Associations (SAVT) – Your association is here to help!  Though this is my first experience as a member of a Board of Directors, I have quickly learned that this is an often untapped resource for new and soon to be members.  Think about it, it is a group of RVTs from all different backgrounds, with all different levels of experience in all different areas. They volunteer their time to help better the lives of RVTs everywhere, and that includes you.  The SAVT has student representatives that speak on behalf of you at all board meetings, as well as a committee devoted specifically to student networking.  From my experience we are an open source who would be happy to help our newest members in any way we can.  We represent you, our constituents, so reach out – or better yet, get involved, and be the change that you want to see.

Finally to the graduating class of 2020 – I’m sure you’re sick of hearing that these are “unprecedented times we live in” as reasoning for the challenges you have faced, and will be facing this year.  Believe me when I say, I do not envy the position that you are in. 

However, as the saying goes, “this too shall pass”, and if you continue having the drive and resolve you’ve shown us this far, you will come out the other end of this stronger and better RVTs. And let’s face it – isn’t that what we need?

Pictured is Marta and Nellie at the Sutherland off leash area last Christmas. Good girl Nellie!

The Family Zoo

Submitted by Teresa Nahachewsky, RVT, Member-at-Large SAVT Board of Directors

Hello Friends!

Are you tired of your dog looking at you with those big puppy eyes, begging for attention? Does your cat lay on all the things that you try to work on? Is your bird doing … bird things? Do your kids randomly switch personalities between heavenly angels and the Tasmanian Devil from Looney Tunes? 

Yeah. Life is crazy right now. Or it always was, but you could find easier ways to escape it before we had the civic duty to protect our neighbours as ourselves from this invisible enemy. The question is: what can we do to channel the energy in our homes? Well, my dear readers, the answer is simple. If your home is a zoo, do what zoos do! Develop better Environmental Enrichment protocols!

Environmental Enrichment can be broken down into 5 main areas:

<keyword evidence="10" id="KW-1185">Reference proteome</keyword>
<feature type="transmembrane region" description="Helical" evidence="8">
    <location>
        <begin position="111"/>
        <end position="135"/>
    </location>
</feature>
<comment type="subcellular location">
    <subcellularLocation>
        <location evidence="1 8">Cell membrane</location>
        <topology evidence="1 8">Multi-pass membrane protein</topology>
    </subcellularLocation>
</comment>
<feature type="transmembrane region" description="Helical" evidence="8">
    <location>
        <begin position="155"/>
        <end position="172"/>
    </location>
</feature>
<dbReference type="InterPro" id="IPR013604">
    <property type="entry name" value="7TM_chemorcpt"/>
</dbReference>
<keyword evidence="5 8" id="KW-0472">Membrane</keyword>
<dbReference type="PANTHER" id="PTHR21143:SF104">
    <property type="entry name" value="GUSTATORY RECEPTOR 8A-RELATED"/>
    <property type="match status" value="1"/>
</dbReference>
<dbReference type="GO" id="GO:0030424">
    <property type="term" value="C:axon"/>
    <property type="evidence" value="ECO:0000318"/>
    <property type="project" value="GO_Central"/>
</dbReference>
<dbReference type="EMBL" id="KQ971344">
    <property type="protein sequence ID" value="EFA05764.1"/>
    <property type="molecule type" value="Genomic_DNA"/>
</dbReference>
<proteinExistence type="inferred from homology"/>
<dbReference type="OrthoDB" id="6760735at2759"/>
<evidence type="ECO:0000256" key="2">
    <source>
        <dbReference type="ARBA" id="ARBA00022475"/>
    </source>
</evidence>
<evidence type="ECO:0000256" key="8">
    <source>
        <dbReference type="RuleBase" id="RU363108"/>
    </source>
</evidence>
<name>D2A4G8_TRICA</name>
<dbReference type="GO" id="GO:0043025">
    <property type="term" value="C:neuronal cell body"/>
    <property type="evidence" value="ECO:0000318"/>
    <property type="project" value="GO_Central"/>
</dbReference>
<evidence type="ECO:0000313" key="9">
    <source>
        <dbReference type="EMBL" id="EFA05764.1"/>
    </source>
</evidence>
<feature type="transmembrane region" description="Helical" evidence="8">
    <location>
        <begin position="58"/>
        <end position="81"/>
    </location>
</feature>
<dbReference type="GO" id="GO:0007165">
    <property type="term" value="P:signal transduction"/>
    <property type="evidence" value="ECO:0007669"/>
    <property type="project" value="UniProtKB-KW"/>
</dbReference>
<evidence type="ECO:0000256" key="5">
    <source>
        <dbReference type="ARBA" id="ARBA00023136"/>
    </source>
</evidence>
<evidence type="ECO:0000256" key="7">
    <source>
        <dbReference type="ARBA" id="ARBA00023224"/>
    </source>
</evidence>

1. Sensory: smell, sight, taste, touch, and sound. This is like putting on the bird channel for your cat
  2. Environmental: specific needs of the animal like climbing, perching, nesting areas, etc. like making a blanket fort
  3. Foraging/Feeding: most commonly thought of, like using chop sticks for people who aren’t used to them
  4. Occupational: Habits regarding action, like chewing a stick, grooming, using task oriented devices. These are often used together with the foraging/feeding strategies, like using a treat ball for a dog’s meal
  5. Play: Using non-food related toys and opportunities to learn and interact and have fun with! Like playdough! 

According to the Toronto Zoo (as well as many other educational sources on animal and human enrichment), “It was a positive effect on our animals by allowing them to interact with one another in a very natural way. It also stimulates their minds and provides them with physical and mental exercise.” Which sounds like a great way to say, “It keeps them busy and out of trouble for the most part.” 

Is that what you need in your household this week? Here are some suggestions on how to keep your Home Zoo happy and healthy! For simplicity’s sake, I’ve sorted my suggestions into the 5 areas by a common Home Zoo build of Dog, Cat, Child (elementary school age), and Adult.


  • Dog: Go for a walk specifically for smelling (your dog walks you). Or lay treat/kibble trails through your house to practice nose work (kids can help with this one!)
  • Cat: Strap a broom head to the edge of a cat post as a new rubbing feature. Enhance their attraction to it with cat nip!
  • Child: “What’s in the box” game – put different objects in a box and have your kid stick their hand in to guess what it is!
  • Adult: Listen to a new podcast about Greek mythology, watch a TedTalk on lake fishing, or read up on the benefits of drinking tea.


  • Dog: Create a safe zone for your dog using a kennel, or “dog specific area” where no one is allowed to bother the dog. Practice with your kids to read dog body language to know when the dog might need some alone time. Family Paws Parent Education is a great resource for becoming a Dog Aware Family!
  • Cat: Make sure there are adequate “get away” spots up high for your cat to look around and hide from the over-abundant children that are now in their area. Try having at least one perch set up in the 2-3 rooms your cat spends the most time in.